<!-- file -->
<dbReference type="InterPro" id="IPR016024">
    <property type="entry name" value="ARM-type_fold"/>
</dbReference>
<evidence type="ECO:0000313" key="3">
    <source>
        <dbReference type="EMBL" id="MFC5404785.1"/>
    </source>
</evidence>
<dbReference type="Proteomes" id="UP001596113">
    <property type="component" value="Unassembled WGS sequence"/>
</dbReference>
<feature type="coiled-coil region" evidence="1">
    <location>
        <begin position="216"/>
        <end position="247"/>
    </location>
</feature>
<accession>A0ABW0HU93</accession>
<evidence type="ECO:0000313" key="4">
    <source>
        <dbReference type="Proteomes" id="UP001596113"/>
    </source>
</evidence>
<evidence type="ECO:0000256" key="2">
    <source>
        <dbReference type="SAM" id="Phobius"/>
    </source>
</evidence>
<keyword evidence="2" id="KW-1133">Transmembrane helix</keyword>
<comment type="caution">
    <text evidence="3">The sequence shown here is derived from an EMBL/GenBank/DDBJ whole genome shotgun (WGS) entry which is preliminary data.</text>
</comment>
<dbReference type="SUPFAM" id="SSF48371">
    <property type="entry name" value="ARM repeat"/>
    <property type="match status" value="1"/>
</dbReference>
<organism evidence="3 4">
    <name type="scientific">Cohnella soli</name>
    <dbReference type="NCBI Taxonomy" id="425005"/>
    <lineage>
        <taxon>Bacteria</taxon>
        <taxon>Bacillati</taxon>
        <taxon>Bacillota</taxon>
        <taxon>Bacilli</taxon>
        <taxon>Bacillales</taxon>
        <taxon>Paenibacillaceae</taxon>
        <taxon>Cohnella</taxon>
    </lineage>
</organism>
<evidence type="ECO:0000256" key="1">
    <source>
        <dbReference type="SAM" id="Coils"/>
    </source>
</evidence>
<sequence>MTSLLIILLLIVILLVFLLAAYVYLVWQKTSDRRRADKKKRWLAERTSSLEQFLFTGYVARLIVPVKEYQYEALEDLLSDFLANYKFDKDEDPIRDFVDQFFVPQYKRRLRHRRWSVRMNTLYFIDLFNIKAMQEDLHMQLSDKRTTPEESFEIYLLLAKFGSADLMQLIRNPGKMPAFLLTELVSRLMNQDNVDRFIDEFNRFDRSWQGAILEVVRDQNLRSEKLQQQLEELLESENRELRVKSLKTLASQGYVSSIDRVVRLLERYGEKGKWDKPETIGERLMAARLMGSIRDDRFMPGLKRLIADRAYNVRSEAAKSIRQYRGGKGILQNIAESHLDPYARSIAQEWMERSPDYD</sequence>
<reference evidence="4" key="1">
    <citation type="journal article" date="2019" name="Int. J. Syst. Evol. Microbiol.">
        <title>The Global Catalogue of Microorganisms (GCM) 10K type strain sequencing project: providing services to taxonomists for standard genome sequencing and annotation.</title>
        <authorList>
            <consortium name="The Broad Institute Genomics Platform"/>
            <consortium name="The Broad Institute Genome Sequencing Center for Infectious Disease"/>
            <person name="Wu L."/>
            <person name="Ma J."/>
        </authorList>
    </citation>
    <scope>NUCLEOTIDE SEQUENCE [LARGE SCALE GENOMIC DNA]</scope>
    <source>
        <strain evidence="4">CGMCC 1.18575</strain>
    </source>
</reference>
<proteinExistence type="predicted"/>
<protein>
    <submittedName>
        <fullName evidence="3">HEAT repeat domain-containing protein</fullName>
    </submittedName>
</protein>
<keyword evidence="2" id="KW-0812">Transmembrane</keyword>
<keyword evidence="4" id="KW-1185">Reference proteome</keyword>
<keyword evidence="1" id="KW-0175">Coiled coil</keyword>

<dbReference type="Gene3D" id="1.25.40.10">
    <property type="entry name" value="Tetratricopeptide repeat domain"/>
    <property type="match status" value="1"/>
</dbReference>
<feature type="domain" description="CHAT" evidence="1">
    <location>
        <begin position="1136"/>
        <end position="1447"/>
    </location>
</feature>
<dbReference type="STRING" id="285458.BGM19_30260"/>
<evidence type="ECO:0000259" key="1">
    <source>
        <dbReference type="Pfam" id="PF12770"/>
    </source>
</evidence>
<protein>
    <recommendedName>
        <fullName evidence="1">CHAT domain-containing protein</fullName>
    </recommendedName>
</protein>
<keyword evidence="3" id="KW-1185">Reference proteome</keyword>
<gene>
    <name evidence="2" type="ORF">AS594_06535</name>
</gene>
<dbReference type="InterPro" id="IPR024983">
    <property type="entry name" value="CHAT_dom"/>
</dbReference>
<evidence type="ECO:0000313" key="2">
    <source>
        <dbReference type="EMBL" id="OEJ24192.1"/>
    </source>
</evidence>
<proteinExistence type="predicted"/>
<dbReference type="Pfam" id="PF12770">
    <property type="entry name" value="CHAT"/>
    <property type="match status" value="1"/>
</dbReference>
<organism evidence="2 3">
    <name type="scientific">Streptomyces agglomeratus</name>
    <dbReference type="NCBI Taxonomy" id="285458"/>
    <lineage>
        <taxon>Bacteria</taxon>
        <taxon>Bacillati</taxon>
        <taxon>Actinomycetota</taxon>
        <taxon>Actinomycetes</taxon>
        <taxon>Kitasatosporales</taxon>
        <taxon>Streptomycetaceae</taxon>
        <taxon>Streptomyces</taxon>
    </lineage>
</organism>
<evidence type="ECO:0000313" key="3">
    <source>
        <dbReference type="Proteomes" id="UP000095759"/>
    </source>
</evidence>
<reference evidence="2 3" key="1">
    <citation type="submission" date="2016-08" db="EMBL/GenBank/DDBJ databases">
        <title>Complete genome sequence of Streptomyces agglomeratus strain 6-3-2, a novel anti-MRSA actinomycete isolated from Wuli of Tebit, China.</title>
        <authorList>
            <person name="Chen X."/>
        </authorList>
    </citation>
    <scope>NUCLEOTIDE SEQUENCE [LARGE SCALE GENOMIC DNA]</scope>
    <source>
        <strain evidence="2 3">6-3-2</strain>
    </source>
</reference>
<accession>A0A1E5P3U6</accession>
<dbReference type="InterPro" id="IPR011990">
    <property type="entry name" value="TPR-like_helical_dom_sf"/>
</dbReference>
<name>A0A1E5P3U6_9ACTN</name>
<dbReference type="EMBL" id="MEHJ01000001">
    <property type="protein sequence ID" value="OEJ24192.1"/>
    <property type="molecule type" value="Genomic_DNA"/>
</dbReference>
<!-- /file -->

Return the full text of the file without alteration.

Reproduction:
<dbReference type="InterPro" id="IPR016024">
    <property type="entry name" value="ARM-type_fold"/>
</dbReference>
<evidence type="ECO:0000313" key="3">
    <source>
        <dbReference type="EMBL" id="MFC5404785.1"/>
    </source>
</evidence>
<dbReference type="Proteomes" id="UP001596113">
    <property type="component" value="Unassembled WGS sequence"/>
</dbReference>
<feature type="coiled-coil region" evidence="1">
    <location>
        <begin position="216"/>
        <end position="247"/>
    </location>
</feature>
<accession>A0ABW0HU93</accession>
<evidence type="ECO:0000313" key="4">
    <source>
        <dbReference type="Proteomes" id="UP001596113"/>
    </source>
</evidence>
<evidence type="ECO:0000256" key="2">
    <source>
        <dbReference type="SAM" id="Phobius"/>
    </source>
</evidence>
<keyword evidence="2" id="KW-1133">Transmembrane helix</keyword>
<comment type="caution">
    <text evidence="3">The sequence shown here is derived from an EMBL/GenBank/DDBJ whole genome shotgun (WGS) entry which is preliminary data.</text>
</comment>
<dbReference type="SUPFAM" id="SSF48371">
    <property type="entry name" value="ARM repeat"/>
    <property type="match status" value="1"/>
</dbReference>
<organism evidence="3 4">
    <name type="scientific">Cohnella soli</name>
    <dbReference type="NCBI Taxonomy" id="425005"/>
    <lineage>
        <taxon>Bacteria</taxon>
        <taxon>Bacillati</taxon>
        <taxon>Bacillota</taxon>
        <taxon>Bacilli</taxon>
        <taxon>Bacillales</taxon>
        <taxon>Paenibacillaceae</taxon>
        <taxon>Cohnella</taxon>
    </lineage>
</organism>
<evidence type="ECO:0000256" key="1">
    <source>
        <dbReference type="SAM" id="Coils"/>
    </source>
</evidence>
<sequence>MTSLLIILLLIVILLVFLLAAYVYLVWQKTSDRRRADKKKRWLAERTSSLEQFLFTGYVARLIVPVKEYQYEALEDLLSDFLANYKFDKDEDPIRDFVDQFFVPQYKRRLRHRRWSVRMNTLYFIDLFNIKAMQEDLHMQLSDKRTTPEESFEIYLLLAKFGSADLMQLIRNPGKMPAFLLTELVSRLMNQDNVDRFIDEFNRFDRSWQGAILEVVRDQNLRSEKLQQQLEELLESENRELRVKSLKTLASQGYVSSIDRVVRLLERYGEKGKWDKPETIGERLMAARLMGSIRDDRFMPGLKRLIADRAYNVRSEAAKSIRQYRGGKGILQNIAESHLDPYARSIAQEWMERSPDYD</sequence>
<reference evidence="4" key="1">
    <citation type="journal article" date="2019" name="Int. J. Syst. Evol. Microbiol.">
        <title>The Global Catalogue of Microorganisms (GCM) 10K type strain sequencing project: providing services to taxonomists for standard genome sequencing and annotation.</title>
        <authorList>
            <consortium name="The Broad Institute Genomics Platform"/>
            <consortium name="The Broad Institute Genome Sequencing Center for Infectious Disease"/>
            <person name="Wu L."/>
            <person name="Ma J."/>
        </authorList>
    </citation>
    <scope>NUCLEOTIDE SEQUENCE [LARGE SCALE GENOMIC DNA]</scope>
    <source>
        <strain evidence="4">CGMCC 1.18575</strain>
    </source>
</reference>
<proteinExistence type="predicted"/>
<protein>
    <submittedName>
        <fullName evidence="3">HEAT repeat domain-containing protein</fullName>
    </submittedName>
</protein>
<keyword evidence="2" id="KW-0812">Transmembrane</keyword>
<keyword evidence="4" id="KW-1185">Reference proteome</keyword>
<keyword evidence="1" id="KW-0175">Coiled coil</keyword>

<dbReference type="Gene3D" id="1.25.40.10">
    <property type="entry name" value="Tetratricopeptide repeat domain"/>
    <property type="match status" value="1"/>
</dbReference>
<feature type="domain" description="CHAT" evidence="1">
    <location>
        <begin position="1136"/>
        <end position="1447"/>
    </location>
</feature>
<dbReference type="STRING" id="285458.BGM19_30260"/>
<evidence type="ECO:0000259" key="1">
    <source>
        <dbReference type="Pfam" id="PF12770"/>
    </source>
</evidence>
<protein>
    <recommendedName>
        <fullName evidence="1">CHAT domain-containing protein</fullName>
    </recommendedName>
</protein>
<keyword evidence="3" id="KW-1185">Reference proteome</keyword>
<gene>
    <name evidence="2" type="ORF">AS594_06535</name>
</gene>
<dbReference type="InterPro" id="IPR024983">
    <property type="entry name" value="CHAT_dom"/>
</dbReference>
<evidence type="ECO:0000313" key="2">
    <source>
        <dbReference type="EMBL" id="OEJ24192.1"/>
    </source>
</evidence>
<proteinExistence type="predicted"/>
<dbReference type="Pfam" id="PF12770">
    <property type="entry name" value="CHAT"/>
    <property type="match status" value="1"/>
</dbReference>
<organism evidence="2 3">
    <name type="scientific">Streptomyces agglomeratus</name>
    <dbReference type="NCBI Taxonomy" id="285458"/>
    <lineage>
        <taxon>Bacteria</taxon>
        <taxon>Bacillati</taxon>
        <taxon>Actinomycetota</taxon>
        <taxon>Actinomycetes</taxon>
        <taxon>Kitasatosporales</taxon>
        <taxon>Streptomycetaceae</taxon>
        <taxon>Streptomyces</taxon>
    </lineage>
</organism>
<evidence type="ECO:0000313" key="3">
    <source>
        <dbReference type="Proteomes" id="UP000095759"/>
    </source>
</evidence>
<reference evidence="2 3" key="1">
    <citation type="submission" date="2016-08" db="EMBL/GenBank/DDBJ databases">
        <title>Complete genome sequence of Streptomyces agglomeratus strain 6-3-2, a novel anti-MRSA actinomycete isolated from Wuli of Tebit, China.</title>
        <authorList>
            <person name="Chen X."/>
        </authorList>
    </citation>
    <scope>NUCLEOTIDE SEQUENCE [LARGE SCALE GENOMIC DNA]</scope>
    <source>
        <strain evidence="2 3">6-3-2</strain>
    </source>
</reference>
<accession>A0A1E5P3U6</accession>
<dbReference type="InterPro" id="IPR011990">
    <property type="entry name" value="TPR-like_helical_dom_sf"/>
</dbReference>
<name>A0A1E5P3U6_9ACTN</name>
<dbReference type="EMBL" id="MEHJ01000001">
    <property type="protein sequence ID" value="OEJ24192.1"/>
    <property type="molecule type" value="Genomic_DNA"/>
</dbReference>